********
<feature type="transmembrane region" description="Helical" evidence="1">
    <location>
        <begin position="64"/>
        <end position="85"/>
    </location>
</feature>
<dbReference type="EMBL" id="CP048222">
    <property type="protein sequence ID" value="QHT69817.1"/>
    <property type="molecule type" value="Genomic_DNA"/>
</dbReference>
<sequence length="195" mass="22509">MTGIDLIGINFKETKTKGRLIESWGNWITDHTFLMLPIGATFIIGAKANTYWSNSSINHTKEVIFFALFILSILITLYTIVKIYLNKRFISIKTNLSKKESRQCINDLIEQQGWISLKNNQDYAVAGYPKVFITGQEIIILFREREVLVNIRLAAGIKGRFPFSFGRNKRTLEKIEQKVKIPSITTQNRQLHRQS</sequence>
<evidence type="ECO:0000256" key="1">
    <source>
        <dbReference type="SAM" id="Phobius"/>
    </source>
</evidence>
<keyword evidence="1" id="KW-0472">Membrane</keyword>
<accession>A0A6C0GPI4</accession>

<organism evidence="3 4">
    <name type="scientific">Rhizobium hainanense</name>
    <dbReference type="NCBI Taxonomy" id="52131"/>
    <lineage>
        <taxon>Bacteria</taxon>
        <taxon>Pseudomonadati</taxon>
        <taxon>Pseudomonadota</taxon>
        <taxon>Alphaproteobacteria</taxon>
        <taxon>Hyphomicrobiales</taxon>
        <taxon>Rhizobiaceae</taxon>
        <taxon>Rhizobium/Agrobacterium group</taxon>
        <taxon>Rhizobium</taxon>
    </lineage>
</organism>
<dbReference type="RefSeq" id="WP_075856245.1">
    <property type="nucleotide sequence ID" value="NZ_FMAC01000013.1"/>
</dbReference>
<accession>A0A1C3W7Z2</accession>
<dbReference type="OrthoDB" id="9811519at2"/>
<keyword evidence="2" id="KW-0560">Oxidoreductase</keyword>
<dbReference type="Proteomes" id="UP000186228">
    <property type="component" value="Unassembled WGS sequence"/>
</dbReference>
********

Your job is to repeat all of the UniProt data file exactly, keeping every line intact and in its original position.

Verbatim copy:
<feature type="transmembrane region" description="Helical" evidence="1">
    <location>
        <begin position="64"/>
        <end position="85"/>
    </location>
</feature>
<dbReference type="EMBL" id="CP048222">
    <property type="protein sequence ID" value="QHT69817.1"/>
    <property type="molecule type" value="Genomic_DNA"/>
</dbReference>
<sequence length="195" mass="22509">MTGIDLIGINFKETKTKGRLIESWGNWITDHTFLMLPIGATFIIGAKANTYWSNSSINHTKEVIFFALFILSILITLYTIVKIYLNKRFISIKTNLSKKESRQCINDLIEQQGWISLKNNQDYAVAGYPKVFITGQEIIILFREREVLVNIRLAAGIKGRFPFSFGRNKRTLEKIEQKVKIPSITTQNRQLHRQS</sequence>
<evidence type="ECO:0000256" key="1">
    <source>
        <dbReference type="SAM" id="Phobius"/>
    </source>
</evidence>
<keyword evidence="1" id="KW-0472">Membrane</keyword>
<accession>A0A6C0GPI4</accession>

<organism evidence="3 4">
    <name type="scientific">Rhizobium hainanense</name>
    <dbReference type="NCBI Taxonomy" id="52131"/>
    <lineage>
        <taxon>Bacteria</taxon>
        <taxon>Pseudomonadati</taxon>
        <taxon>Pseudomonadota</taxon>
        <taxon>Alphaproteobacteria</taxon>
        <taxon>Hyphomicrobiales</taxon>
        <taxon>Rhizobiaceae</taxon>
        <taxon>Rhizobium/Agrobacterium group</taxon>
        <taxon>Rhizobium</taxon>
    </lineage>
</organism>
<dbReference type="RefSeq" id="WP_075856245.1">
    <property type="nucleotide sequence ID" value="NZ_FMAC01000013.1"/>
</dbReference>
<accession>A0A1C3W7Z2</accession>
<dbReference type="OrthoDB" id="9811519at2"/>
<keyword evidence="2" id="KW-0560">Oxidoreductase</keyword>
<dbReference type="Proteomes" id="UP000186228">
    <property type="component" value="Unassembled WGS sequence"/>
</dbReference>